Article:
Physiological factors in fetal lung growth

Can J Physiol Pharmacol. 1988 Aug;66(8):1122-8. doi: 10.1139/y88-184.


Adequate pulmonary function at birth depends upon a mature surfactant system and lungs of normal size. Surfactant is controlled primarily by hormonal factors, especially from the hypophysis, adrenal, and thyroid; but these have little influence on fetal lung growth. In contrast, current data indicate that lung growth is determined by the following physical factors that permit the lungs to express their inherent growth potential. (a) Adequate intrathoracic space: lesions that decrease intrathoracic space impede lung growth, apparently by physical compression. (b) Adequate amount of amniotic fluid: oligohydramnios retards lung growth, possibly by lung compression or by affecting fetal breathing movements or the volume of fluid within the potential airways and airspaces. (c) Fetal breathing movements of normal incidence and amplitude: fetal breathing movements stimulate lung growth, possibly by stretching the pulmonary tissue, and do not affect mean pulmonary blood flow but do induce small changes in phasic flow; these changes are probably too slight to influence lung growth. (d) Normal balance of volumes and pressures within the potential airways and airspaces: in the fetus, tracheal pressure greater than amniotic pressure greater than pleural pressure. This differential produces a distending pressure which may promote lung growth. Disturbing the normal pressure relationships alters the volume of fluid in the lungs and distorts lung growth, which is stimulated by distending the lungs and is impeded by decreasing lung fluid volume. The mechanisms by which these factors affect lung growth remain to be defined. Fetal lung growth also depends on at least a small amount of blood flow through the pulmonary arteries.(ABSTRACT TRUNCATED AT 250 WORDS)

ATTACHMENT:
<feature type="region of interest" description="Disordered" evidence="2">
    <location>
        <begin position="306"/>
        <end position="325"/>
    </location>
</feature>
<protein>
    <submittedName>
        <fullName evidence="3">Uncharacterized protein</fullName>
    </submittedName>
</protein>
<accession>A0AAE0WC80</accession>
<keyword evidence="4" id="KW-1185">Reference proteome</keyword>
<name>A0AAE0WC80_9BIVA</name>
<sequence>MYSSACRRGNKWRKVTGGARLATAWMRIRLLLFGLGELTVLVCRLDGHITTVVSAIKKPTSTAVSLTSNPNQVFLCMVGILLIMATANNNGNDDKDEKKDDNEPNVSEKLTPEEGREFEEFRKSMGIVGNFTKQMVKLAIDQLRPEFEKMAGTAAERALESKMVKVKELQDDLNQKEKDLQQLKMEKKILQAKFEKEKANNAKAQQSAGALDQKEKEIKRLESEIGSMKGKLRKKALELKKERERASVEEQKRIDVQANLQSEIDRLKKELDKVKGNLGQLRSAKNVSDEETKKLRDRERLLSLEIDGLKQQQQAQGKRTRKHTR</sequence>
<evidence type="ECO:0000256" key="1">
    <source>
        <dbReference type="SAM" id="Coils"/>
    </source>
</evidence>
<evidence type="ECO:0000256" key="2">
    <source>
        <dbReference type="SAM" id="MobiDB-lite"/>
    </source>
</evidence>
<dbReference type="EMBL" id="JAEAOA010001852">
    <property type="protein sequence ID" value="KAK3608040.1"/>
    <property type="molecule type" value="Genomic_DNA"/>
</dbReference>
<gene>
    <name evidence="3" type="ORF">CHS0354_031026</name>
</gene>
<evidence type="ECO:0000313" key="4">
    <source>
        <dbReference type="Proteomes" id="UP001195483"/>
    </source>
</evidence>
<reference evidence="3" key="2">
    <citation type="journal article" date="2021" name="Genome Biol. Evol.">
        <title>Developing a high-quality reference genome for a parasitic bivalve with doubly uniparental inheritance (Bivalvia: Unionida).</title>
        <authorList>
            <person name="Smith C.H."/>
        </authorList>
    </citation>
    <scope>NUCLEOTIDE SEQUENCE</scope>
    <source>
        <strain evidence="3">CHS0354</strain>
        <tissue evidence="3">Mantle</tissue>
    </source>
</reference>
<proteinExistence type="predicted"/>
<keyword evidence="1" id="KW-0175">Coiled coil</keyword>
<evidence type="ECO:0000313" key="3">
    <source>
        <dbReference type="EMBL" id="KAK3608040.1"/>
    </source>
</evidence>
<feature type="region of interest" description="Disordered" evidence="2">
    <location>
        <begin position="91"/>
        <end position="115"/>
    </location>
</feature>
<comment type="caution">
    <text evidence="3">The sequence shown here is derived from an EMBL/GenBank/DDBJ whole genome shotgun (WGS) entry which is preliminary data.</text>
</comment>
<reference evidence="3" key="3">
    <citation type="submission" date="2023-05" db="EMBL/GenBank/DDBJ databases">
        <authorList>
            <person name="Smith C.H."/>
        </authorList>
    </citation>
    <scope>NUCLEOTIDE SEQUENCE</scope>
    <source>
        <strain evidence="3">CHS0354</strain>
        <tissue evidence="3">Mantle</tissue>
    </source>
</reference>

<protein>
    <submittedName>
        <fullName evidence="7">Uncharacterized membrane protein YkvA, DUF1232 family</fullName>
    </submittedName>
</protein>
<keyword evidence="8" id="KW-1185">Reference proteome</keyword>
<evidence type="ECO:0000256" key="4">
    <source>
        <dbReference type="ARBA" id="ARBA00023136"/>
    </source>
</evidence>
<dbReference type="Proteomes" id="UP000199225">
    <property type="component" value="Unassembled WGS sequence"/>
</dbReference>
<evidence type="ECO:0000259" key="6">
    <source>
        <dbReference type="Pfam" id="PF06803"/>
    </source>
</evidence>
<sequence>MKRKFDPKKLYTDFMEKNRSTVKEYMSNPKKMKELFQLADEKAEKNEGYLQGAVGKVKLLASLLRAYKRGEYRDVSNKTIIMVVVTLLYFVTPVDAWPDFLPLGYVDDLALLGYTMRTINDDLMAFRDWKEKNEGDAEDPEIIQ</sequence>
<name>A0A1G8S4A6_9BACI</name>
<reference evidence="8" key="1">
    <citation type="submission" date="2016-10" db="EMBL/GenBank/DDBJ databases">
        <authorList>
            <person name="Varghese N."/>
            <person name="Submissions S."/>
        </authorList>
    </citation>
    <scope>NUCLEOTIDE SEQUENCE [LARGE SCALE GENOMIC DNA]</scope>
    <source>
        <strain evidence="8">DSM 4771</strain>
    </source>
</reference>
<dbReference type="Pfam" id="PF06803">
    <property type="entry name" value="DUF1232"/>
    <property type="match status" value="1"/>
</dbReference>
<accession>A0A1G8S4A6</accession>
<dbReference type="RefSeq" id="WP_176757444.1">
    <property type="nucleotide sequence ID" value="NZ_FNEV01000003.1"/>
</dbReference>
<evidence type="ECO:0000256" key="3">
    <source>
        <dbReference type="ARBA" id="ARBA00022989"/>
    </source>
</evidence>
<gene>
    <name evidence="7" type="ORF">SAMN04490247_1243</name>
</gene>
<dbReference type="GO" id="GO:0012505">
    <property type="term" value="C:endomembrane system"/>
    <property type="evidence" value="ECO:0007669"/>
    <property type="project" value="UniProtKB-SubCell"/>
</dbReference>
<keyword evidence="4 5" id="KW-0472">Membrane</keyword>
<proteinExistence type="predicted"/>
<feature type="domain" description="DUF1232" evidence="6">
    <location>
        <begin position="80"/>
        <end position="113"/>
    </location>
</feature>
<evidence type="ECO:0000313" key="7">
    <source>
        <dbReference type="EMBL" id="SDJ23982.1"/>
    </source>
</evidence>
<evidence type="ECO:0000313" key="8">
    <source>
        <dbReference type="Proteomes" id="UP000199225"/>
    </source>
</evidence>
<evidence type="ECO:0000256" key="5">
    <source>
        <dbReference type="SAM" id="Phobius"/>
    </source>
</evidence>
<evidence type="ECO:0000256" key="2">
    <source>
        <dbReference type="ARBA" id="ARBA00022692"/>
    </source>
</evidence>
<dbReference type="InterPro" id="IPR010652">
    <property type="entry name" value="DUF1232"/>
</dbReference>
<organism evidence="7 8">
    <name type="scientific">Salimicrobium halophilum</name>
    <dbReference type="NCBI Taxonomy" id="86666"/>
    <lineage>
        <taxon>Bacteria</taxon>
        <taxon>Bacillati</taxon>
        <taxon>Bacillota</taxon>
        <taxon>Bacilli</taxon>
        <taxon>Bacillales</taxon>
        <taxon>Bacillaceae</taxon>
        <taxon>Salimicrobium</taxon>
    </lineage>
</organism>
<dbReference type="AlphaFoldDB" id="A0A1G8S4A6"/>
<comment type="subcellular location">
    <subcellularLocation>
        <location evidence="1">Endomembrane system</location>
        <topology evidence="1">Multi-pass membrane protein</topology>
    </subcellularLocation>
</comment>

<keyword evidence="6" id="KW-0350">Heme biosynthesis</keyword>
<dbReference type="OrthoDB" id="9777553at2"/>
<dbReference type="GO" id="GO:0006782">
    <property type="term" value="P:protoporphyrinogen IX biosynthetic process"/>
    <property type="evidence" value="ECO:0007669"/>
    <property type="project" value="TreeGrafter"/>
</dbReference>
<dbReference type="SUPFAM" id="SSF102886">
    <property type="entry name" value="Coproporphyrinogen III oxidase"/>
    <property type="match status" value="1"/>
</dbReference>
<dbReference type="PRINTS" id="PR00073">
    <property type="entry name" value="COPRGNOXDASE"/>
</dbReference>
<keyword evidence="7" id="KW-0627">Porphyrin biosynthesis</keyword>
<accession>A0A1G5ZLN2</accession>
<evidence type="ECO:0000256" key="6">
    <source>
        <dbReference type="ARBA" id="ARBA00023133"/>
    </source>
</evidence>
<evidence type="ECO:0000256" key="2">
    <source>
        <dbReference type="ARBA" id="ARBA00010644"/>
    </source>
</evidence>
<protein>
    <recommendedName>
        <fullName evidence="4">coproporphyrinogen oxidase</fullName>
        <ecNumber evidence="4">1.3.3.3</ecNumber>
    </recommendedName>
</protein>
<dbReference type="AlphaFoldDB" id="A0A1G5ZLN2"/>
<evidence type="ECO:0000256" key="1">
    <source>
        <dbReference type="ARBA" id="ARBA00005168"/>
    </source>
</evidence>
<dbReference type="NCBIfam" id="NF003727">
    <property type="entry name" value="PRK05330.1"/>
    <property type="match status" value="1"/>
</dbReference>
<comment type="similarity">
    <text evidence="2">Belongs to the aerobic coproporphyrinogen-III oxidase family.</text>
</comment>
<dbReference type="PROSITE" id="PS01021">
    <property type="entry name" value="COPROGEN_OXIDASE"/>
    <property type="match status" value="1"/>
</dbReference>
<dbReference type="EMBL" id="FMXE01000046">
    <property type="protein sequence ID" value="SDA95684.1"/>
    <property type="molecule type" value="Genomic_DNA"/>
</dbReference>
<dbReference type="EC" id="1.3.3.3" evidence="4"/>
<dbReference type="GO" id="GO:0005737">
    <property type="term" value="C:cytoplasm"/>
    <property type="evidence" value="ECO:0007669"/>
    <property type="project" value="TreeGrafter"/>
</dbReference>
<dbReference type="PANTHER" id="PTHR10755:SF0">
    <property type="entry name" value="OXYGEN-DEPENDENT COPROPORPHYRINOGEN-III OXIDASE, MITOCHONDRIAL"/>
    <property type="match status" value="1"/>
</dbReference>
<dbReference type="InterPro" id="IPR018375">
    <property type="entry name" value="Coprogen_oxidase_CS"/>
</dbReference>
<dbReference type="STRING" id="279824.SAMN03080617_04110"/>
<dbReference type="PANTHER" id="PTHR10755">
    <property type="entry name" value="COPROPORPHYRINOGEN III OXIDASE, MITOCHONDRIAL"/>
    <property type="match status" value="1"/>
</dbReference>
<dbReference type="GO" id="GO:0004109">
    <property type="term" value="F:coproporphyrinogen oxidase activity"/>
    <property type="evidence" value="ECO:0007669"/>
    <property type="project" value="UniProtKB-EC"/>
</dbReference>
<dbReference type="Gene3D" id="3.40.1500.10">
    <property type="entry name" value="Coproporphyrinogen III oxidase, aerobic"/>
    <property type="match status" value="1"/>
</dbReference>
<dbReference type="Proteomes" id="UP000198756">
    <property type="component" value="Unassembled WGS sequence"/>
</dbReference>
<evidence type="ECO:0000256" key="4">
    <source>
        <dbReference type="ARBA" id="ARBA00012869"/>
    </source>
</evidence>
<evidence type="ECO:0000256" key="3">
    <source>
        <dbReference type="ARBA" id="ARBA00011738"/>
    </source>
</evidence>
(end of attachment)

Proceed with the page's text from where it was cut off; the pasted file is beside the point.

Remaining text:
Publication types

  • Research Support, U.S. Gov't, P.H.S.
  • Review

MeSH terms

  • Amniotic Fluid / analysis
  • Animals
  • Embryonic and Fetal Development*
  • Humans
  • Lung / embryology*
  • Pulmonary Circulation
  • Respiration